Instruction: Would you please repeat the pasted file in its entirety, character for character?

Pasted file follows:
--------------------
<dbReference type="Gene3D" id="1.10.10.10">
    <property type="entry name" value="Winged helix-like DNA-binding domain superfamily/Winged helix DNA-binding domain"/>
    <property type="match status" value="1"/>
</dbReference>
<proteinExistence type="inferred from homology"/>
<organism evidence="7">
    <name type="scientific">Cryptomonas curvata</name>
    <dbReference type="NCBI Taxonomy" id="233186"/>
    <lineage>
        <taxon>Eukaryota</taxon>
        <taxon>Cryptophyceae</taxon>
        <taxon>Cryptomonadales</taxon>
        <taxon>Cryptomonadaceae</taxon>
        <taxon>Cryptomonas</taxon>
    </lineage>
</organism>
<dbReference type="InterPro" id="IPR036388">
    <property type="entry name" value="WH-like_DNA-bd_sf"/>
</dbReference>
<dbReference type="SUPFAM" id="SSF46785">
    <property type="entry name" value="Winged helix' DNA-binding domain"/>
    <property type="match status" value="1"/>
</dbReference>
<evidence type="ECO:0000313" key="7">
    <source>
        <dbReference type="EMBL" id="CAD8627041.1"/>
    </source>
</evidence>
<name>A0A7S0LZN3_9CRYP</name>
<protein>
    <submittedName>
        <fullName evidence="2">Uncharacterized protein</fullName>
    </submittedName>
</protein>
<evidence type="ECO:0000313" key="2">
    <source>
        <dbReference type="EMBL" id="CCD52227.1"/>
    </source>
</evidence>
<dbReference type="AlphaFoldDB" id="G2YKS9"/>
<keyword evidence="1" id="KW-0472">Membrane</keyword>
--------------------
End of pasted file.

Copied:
<dbReference type="Gene3D" id="1.10.10.10">
    <property type="entry name" value="Winged helix-like DNA-binding domain superfamily/Winged helix DNA-binding domain"/>
    <property type="match status" value="1"/>
</dbReference>
<proteinExistence type="inferred from homology"/>
<organism evidence="7">
    <name type="scientific">Cryptomonas curvata</name>
    <dbReference type="NCBI Taxonomy" id="233186"/>
    <lineage>
        <taxon>Eukaryota</taxon>
        <taxon>Cryptophyceae</taxon>
        <taxon>Cryptomonadales</taxon>
        <taxon>Cryptomonadaceae</taxon>
        <taxon>Cryptomonas</taxon>
    </lineage>
</organism>
<dbReference type="InterPro" id="IPR036388">
    <property type="entry name" value="WH-like_DNA-bd_sf"/>
</dbReference>
<dbReference type="SUPFAM" id="SSF46785">
    <property type="entry name" value="Winged helix' DNA-binding domain"/>
    <property type="match status" value="1"/>
</dbReference>
<evidence type="ECO:0000313" key="7">
    <source>
        <dbReference type="EMBL" id="CAD8627041.1"/>
    </source>
</evidence>
<name>A0A7S0LZN3_9CRYP</name>
<protein>
    <submittedName>
        <fullName evidence="2">Uncharacterized protein</fullName>
    </submittedName>
</protein>
<evidence type="ECO:0000313" key="2">
    <source>
        <dbReference type="EMBL" id="CCD52227.1"/>
    </source>
</evidence>
<dbReference type="AlphaFoldDB" id="G2YKS9"/>
<keyword evidence="1" id="KW-0472">Membrane</keyword>